Filing construction liens is integral to the functionality of your business. However, with different lien laws for every state, it isn’t always easy to figure out exactly how you can do it—and do it right. We’re here to take away the complexity and confusion and give it to you straight. If you work in Minnesota and need to know the lien laws, this is the site for you. Here, we break down exactly what the state of Minnesota requires for you to properly file a valid Mechanic’s Lien and bond claim.
How to File a Valid Lien in Minnesota:
- Place 1* Contractors must give a pre-lien notice to the Owner. This notice is called “General Contractor’s Notice.” This notice must be given as part of the contract; if there is no contract, it must be given within ten (10) days of the agreement to do work.
- Place 2* and below Contractors must give a pre-lien notice to the Owner within forty-five (45) days of first work performed and/or materials supplied.
- Although you have forty-five (45) days to send your pre-lien notice, the sooner you send it the better. If the owner pays everything to the Place 1* Contractor before they receive your pre-lien notice, you are not entitled to a lien.
- You must file your lien within one hundred and twenty (120) days of the last work performed and/or materials supplied.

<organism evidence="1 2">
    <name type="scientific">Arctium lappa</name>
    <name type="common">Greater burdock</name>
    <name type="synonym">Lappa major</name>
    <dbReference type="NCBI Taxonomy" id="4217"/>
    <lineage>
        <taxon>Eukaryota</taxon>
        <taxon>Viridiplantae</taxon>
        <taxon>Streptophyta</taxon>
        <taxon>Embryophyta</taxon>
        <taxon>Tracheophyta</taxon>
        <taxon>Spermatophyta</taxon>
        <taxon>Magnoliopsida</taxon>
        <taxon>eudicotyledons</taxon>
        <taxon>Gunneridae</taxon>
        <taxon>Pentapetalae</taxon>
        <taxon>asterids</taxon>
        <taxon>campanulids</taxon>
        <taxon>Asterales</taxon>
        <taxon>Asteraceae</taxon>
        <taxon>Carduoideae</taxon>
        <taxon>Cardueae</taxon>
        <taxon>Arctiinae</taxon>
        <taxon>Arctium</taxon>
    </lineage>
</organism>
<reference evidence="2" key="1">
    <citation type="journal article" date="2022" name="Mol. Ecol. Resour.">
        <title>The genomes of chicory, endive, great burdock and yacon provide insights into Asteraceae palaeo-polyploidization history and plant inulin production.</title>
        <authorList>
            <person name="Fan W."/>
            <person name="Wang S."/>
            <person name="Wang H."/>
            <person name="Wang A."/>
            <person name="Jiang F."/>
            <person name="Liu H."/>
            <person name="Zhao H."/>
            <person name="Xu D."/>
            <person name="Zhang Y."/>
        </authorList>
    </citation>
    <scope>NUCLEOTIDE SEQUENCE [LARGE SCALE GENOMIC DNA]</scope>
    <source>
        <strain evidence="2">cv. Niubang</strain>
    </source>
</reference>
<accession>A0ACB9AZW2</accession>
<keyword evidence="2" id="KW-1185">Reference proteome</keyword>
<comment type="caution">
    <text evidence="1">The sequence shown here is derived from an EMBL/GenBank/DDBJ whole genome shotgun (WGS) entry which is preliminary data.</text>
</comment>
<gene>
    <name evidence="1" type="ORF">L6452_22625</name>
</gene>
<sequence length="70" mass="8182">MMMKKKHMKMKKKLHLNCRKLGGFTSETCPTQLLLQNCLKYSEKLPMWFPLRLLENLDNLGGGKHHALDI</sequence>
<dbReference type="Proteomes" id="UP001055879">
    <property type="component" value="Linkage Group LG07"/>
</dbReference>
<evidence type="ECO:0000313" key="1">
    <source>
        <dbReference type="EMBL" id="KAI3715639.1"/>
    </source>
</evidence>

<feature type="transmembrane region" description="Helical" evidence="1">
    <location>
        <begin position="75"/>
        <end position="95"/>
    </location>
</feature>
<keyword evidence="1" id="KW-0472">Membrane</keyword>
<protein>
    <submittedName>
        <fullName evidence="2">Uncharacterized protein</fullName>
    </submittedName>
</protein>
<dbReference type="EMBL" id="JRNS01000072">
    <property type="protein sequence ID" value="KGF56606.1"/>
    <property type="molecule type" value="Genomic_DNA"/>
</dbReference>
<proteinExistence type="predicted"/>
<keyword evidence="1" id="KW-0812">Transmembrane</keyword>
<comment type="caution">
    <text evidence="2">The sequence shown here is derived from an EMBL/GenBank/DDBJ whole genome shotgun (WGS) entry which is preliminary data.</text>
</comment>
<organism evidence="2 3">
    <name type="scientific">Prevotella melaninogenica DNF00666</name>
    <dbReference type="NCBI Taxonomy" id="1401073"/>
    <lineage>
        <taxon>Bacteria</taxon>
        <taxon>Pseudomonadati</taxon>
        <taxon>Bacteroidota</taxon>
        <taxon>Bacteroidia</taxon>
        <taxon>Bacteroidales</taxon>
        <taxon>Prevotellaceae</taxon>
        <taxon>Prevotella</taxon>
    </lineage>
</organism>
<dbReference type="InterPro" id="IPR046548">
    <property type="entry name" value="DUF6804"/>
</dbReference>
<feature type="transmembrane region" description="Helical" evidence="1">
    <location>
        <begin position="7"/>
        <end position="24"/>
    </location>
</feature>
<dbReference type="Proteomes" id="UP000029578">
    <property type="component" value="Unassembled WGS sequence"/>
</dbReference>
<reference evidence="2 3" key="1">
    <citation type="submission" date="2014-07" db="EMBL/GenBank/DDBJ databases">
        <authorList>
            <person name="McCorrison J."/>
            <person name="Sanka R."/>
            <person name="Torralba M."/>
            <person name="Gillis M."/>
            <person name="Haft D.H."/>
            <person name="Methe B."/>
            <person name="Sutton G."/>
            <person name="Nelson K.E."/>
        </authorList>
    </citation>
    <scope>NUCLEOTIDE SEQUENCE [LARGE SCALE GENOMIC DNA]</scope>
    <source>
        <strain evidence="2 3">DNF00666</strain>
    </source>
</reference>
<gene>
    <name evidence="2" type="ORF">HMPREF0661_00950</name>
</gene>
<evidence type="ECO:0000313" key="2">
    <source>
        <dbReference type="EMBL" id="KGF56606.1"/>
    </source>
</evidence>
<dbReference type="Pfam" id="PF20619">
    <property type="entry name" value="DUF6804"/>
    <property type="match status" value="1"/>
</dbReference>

- You must send the Owner a copy of the lien that was filed.
- You must file a lawsuit to enforce your lien within one (1) year of the last work performed and/or materials supplied.
How to Have a Valid Bond Claim in Minnesota:
- Bonds are required on public projects of more than $175,000.
- The public body having the work done must make the bond available for inspection and copying upon request.
- You must send notice of how much you are owed within one hundred and twenty (120) days of the last work performed and/or materials supplied to the Surety and Place 1* Contractor.
- You must file suit within one (1) year of the last time work was performed and/or materials supplied.
If you work in Minnesota, let these laws act as a guide for how to file your construction liens. Making sure you’re filing valid, timely, and enforceable liens is your best guarantee of getting paid what you are owed. If you’d like someone else to take care of filing your lien or bonds claim, and do it the right way, contact a professional Minnesota lien attorney who knows construction law to take care of it for you. Our sister company, The Cromeens Law Firm, has a 90% success rate of collections before having to foreclose on a lien, saving you costly legal fees. Build a better and brighter future for your company. File your liens and bonds correctly with our help.
*The “places” referenced in the rules above correlate to the Construction Food Chain Chart from Karalynn Cromeens’ book,
Quit Getting Stiffed. The chart can be found here to use when following these lien and bond rules.